Last summer a woman that I worked with turned me on to a series of silly books
about a not very successful bounty hunter who works for her cousin’s bail bonds office. Not exactly heavy reading, but I’ve gotten through all fifteen books in the series. Let’s just say I call them my in-betweener books.
It was a bit of a coincidence that a fellow DCFer and friend, JMG
, sent a message saying she had a story idea for me. She met a lovely woman who owned her own bail bonds business and came from a family of bail bonds men and women. Of course, I jumped at the opportunity.
I called Julie Madrid and we set up a time to meet. As I was driving downtown I was struck by all the different bail bonds businesses. What struck me even more were all the Madrid
bail bonds businesses! Just drive downtown on 5th Street sometime and see for yourself.
Considering the only “experience” I’ve had with the bail bonds is through mass market books and bad movies, you could say I had preconceived ideas of what to expect. You could also say my preconceived ideas were wrong.
The Madrid family started in the bonds business when Julie’s dad, Tony, retired from the Air Force. He had nine children to support! Mr. Madrid’s uncle made Tony an offer to him to help him out in his bail bonds company. He became his partner in 1976 and by 1977 set out on his own. He is semi-retired now after 30 years in the business. Seven of his nine children are now bail bonds men and women.
Julie was the last one to branch out on her own. Julie married at nineteen, moved away and came back home to Albuquerque after her divorce. She was a young mother and needed to support her family so she made a proposal to her brother and sister who had their own bail bonds business. She proposed that they create a position for her to take care of all the collectibles. They accepted her offer and in a very short time she got most of the uncollected debt cleared.
When Julie eventually branched out on her own it was at the encouragement of her daughter Liz and began her own business January 16, 2007. It is interesting to see that her siblings are her competitors, yet they have adjoined offices and help each other out. Julie’s husband, daughter and son-in-law all work together.
We got down to the business of talking about what she does. Julie told me that basically bail bonds men and women are like bankers, they loan money to people to help them bond out of jail for the duration of their case. There is a non-refundable fee of 10% of the bond, to which she referenced the Eighth Amendment.
I asked about the type of clients she has and how she can remain neutral or not be judgmental. She says that it can be difficult and tries not to be cynical. Sometimes it is easy to get emotionally attached to some clients, and sometimes it is easy to get sucked into the drama of other clients. But she says that everyone has a story and everyone has different circumstances that get them into the situation they are in. She does her best not to pass judgment but usually she can sense when someone is guilty or not. She says that she feels compassion for those that have gotten in trouble, especially first timers. She reminds me that you are innocent until proven guilty and that not all people who have gotten in trouble with the law are bad people. Many first time offenders never have problems with the law again. Often these people are single mothers who have gotten in trouble and have no one to care for their children. Bonding someone out can allow them to possibly continue to work to support their families until their case is settled - a fact I never had even considered.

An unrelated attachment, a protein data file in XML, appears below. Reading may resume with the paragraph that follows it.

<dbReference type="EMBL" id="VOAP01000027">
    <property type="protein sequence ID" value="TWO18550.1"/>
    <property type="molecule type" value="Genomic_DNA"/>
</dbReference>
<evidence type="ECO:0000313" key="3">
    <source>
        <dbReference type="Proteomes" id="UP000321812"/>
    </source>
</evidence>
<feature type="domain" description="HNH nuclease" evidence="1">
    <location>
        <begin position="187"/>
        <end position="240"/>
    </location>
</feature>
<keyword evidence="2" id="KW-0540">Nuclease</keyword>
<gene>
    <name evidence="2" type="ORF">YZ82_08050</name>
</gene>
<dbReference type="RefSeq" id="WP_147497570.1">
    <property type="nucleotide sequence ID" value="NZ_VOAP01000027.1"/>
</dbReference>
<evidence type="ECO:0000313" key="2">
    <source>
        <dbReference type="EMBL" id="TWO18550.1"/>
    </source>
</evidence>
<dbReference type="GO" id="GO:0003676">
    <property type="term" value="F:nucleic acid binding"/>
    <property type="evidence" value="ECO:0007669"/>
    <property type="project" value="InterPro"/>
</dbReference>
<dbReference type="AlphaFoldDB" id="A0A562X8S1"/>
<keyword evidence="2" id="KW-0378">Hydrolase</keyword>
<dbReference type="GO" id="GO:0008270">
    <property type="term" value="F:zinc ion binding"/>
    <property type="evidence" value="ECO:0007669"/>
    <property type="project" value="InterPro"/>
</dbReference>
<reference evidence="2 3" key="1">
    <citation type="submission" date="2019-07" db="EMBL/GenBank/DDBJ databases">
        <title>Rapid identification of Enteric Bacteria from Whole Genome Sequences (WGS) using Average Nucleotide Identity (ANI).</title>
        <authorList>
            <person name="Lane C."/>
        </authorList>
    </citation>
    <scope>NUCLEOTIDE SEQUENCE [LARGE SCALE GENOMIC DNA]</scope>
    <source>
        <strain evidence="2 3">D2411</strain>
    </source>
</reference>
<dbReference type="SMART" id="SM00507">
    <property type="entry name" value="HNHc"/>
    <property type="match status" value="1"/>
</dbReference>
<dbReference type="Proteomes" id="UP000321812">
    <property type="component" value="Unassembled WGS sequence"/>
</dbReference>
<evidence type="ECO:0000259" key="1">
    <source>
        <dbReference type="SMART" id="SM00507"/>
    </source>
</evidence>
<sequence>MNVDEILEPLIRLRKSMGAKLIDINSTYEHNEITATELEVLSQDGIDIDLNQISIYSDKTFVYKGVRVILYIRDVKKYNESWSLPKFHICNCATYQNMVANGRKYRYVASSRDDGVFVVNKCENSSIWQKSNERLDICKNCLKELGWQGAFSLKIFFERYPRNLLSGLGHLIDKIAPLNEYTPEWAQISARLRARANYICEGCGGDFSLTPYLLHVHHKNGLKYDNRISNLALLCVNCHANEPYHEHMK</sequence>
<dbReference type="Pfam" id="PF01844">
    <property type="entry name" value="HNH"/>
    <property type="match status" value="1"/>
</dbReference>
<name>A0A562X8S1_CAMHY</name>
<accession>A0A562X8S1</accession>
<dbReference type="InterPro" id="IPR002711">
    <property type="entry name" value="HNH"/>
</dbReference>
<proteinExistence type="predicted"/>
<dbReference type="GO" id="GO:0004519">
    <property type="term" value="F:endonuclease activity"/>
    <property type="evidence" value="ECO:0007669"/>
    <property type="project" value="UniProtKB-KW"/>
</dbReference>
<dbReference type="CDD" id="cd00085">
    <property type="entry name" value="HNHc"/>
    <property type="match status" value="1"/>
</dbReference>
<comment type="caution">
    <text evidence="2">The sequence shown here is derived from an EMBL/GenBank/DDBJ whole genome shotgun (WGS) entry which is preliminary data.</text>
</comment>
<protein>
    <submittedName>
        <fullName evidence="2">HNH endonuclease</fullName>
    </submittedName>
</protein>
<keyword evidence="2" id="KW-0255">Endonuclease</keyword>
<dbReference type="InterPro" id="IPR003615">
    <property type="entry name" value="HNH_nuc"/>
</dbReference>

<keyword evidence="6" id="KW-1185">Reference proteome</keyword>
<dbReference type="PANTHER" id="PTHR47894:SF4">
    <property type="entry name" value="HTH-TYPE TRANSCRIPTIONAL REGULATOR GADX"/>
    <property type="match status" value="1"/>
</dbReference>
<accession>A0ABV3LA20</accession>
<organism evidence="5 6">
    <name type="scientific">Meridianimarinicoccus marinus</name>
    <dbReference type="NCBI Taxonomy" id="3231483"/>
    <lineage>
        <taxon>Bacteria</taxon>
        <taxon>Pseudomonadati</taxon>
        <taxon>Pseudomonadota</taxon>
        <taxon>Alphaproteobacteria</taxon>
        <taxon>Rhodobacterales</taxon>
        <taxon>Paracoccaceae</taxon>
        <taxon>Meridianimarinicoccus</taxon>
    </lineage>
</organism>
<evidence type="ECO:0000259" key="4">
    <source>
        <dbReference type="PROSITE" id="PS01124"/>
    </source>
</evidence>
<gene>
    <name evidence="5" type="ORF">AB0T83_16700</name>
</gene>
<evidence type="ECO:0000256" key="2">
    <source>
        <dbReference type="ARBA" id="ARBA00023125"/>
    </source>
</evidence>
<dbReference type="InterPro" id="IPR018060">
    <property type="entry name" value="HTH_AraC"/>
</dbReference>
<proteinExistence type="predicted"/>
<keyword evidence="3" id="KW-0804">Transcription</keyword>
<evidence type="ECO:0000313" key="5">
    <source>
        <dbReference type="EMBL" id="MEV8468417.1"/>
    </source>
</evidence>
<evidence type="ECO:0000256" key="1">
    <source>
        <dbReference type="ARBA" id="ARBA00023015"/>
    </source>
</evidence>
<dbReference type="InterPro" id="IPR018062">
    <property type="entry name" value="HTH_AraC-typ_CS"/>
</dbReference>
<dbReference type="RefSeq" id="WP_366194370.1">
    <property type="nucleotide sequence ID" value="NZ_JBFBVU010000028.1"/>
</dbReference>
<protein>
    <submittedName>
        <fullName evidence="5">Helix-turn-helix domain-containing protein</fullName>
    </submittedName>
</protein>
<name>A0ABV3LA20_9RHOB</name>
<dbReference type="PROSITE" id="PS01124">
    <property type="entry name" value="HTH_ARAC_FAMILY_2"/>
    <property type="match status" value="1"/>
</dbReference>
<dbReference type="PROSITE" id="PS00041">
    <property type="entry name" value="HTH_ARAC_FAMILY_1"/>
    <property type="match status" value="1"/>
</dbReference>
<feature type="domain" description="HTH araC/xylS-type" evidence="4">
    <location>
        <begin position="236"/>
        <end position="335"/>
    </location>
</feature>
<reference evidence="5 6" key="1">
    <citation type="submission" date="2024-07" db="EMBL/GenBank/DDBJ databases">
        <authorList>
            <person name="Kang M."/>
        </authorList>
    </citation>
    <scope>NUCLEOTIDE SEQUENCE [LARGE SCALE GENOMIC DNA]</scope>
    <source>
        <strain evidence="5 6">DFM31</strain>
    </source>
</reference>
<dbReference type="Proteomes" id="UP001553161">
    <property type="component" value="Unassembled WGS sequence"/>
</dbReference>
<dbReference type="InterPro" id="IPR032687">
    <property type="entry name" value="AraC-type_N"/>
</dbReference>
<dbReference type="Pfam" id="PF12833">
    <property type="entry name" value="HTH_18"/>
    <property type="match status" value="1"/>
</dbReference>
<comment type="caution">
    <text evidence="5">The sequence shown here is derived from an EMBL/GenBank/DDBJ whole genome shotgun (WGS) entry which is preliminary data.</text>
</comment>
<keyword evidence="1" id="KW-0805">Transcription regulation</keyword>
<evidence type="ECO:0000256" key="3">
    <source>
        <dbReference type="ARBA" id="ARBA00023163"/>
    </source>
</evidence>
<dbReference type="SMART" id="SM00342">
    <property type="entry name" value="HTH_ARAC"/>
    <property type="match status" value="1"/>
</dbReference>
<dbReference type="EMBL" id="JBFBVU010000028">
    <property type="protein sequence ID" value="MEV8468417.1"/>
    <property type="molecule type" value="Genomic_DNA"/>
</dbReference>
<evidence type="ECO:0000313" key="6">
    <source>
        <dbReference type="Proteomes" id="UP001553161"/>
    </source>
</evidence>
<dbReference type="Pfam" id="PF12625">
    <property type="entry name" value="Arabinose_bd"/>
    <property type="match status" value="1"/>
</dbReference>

Most of her business is by referral or repeat business. Just as some teachers may see a couple of generations of students in their classroom, her family has seen several generations of clients pass through their doors. Sometimes a “legacy” of crime is passed down through generations of families. Often times this is a result of desperation due to poverty, drugs, or abuse.
I felt a real sense of compassion from Julie. She stressed how you can’t judge a book by its cover. Listening is an important part of the job. She tries not to counsel people but sometimes she has to be direct and has to turn them away. Sometimes they are a flight risk and occasionally she’ll even tell a parent that leaving their child in jail might be the best thing for them.
This led me to ask if she is ever afraid at work. The business is open 24 hours a day, 365 days a year and is located downtown. Julie says that in all the years she’s been in the business, she’s never been afraid. She has never been robbed or assaulted. It helps when all the businesses next door are physically connected and all owned by other Madrids!
Julie talked about how sometimes she recognizes clients on the street, but keeps a low profile and unless approached, doesn’t say anything. Her son-in-law told me a great story about being at the mall when a guy started chasing him. He yelled out to Carlos, “Don’t you remember me? You’re my bail bondsman!” I imagine most people wouldn’t be so quick to reveal that information in a very public place. But I guess the Madrid family showed kindness to someone in need and he wanted to show his appreciation.
I’m so glad I got to meet Julie and her family. It is a world I really never gave much thought to. I appreciate when someone takes time to talk to me about what they do and lets me hang out. A little slice of Burque..it is what makes me love my city and the people that live in it!
Picture is of Liz and Julie. Special thanks to JMG for the story idea!